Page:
By Liquid Telecom
Published September 23, 2017
An international gaming tournament held in Kenya has revealed pent-up demand from a new generation of African gamers. But the rise of competitive gaming in the region hinges on the rollout of more advanced network infrastructure.
On the last weekend of July 2017 at the Sarit Centre in Nairobi, Kenya, more than 3000 comic book, gaming, animation and movie fans descended upon the Nairobi Comic Convention (Naiccon) for two days of creative workshops, cosplay competitions and gaming tournaments.
Now in its fourth year, Naiccon is only going from strength-to-strength. This year, however, it was competitive gaming that stole the limelight as the event hosted the region’s first ever international multiplayer gaming tournament.
The tournament saw a total of 16 PC and console gaming teams from Kenya, Uganda and Rwanda battle it out for Sh150,000 ($1,500) in cash prizes in front of enthusiastic audiences. Such was their dedication to the tournament that many gamers – all of different age and ability – arrived at 9:00 AM and played straight through the night until 7:00 PM the following day when the event closed.
This is just the beginning for gaming in Africa, which is yet to truly make its mark across on the region.
Organised, competitive computer gaming, known as eSports, is emerging as a major spectator sport globally, and can be staged in front of millions of online viewers. In 2016, eSports generated £400 million in global revenue, with a global audience of approximately 320 million people. By 2020, those figures are expected to almost double to £1 billion in revenues and a global audience of 600 million, according to analyst firm Newzoo.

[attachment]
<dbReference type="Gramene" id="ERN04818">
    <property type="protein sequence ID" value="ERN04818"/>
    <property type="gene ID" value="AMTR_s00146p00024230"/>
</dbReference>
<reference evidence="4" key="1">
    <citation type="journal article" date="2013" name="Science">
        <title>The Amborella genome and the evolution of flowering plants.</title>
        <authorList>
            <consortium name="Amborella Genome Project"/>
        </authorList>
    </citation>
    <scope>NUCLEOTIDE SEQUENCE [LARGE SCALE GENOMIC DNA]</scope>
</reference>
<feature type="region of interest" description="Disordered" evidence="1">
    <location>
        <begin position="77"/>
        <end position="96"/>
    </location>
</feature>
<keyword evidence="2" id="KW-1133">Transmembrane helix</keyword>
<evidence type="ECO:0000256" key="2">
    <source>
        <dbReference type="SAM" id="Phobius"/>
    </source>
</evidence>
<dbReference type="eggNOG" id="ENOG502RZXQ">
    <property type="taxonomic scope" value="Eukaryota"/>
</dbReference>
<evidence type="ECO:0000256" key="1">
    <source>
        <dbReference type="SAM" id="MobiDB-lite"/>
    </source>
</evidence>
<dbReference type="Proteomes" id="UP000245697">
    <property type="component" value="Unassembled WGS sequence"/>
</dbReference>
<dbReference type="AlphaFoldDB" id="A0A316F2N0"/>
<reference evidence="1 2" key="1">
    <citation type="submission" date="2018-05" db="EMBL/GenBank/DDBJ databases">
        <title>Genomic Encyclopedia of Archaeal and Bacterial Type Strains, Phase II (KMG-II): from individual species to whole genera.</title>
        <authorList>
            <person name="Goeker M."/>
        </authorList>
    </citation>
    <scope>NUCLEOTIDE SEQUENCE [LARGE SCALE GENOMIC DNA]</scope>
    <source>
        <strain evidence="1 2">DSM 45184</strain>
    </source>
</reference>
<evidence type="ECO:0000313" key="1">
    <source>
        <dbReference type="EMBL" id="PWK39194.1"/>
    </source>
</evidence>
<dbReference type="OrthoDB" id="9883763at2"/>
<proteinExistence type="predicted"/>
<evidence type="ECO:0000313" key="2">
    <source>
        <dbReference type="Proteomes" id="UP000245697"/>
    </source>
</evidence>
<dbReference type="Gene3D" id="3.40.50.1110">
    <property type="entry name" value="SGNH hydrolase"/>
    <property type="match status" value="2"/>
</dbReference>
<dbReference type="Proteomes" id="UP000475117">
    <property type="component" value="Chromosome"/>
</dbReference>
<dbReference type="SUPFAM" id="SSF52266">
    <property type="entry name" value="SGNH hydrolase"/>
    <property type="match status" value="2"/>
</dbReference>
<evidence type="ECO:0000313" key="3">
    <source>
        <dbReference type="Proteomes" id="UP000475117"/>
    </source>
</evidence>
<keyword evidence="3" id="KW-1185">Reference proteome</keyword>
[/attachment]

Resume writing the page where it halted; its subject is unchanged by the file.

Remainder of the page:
In South Korea, eSports has become so ingrained in society that professional gamers enjoy celebrity status and compete in tournaments live in front of crowds of hundreds of thousands.
The rise of South Korea’s gaming culture has been made possible by some of the most advanced fibre infrastructure in the world. When it comes to gaming, fast and consistent internet speeds seriously matter. Even a minor delay or disruption in speed of service can cause a major impact to real-time, multi-player games, during which large volumes of data are being sent between a gaming console or computer and the internet. Since it delivers the fastest possible internet speeds, fibre is the definitive solution when it comes to online gaming.
Throughout Naiccon, Liquid Telecom, which operates the largest independent pan-African fibre network that stretches over 50,000km, supported the multiplayer gaming tournament with unlimited bandwidth, and the usage peaked at 750Mbps and never dropped below 100Mbps.
This enabled participants and spectators to stream the event from different sites on the internet, while also hosting a LAN party – which, for those of you not in the know, is when gamers bring their own computers and connect to a local network to compete against one another. At the same time, the connection even supported free Wi-Fi for visitors throughout the event.
“The internet provision was the best the gamers had ever experienced the event,” said Naiccon organiser Thomas Imboywa, who launched the first event in 2014 when he and his friends were unable to attend Comic-Con in San Diego. “The tournament was streamed live on Twitch, YouTube Gaming and Facebook, while gamers connected directly to Liquid Telecom servers to play the games.”
As access to the internet and gaming hardware has increased, there has been a steady rise in gamers across Africa.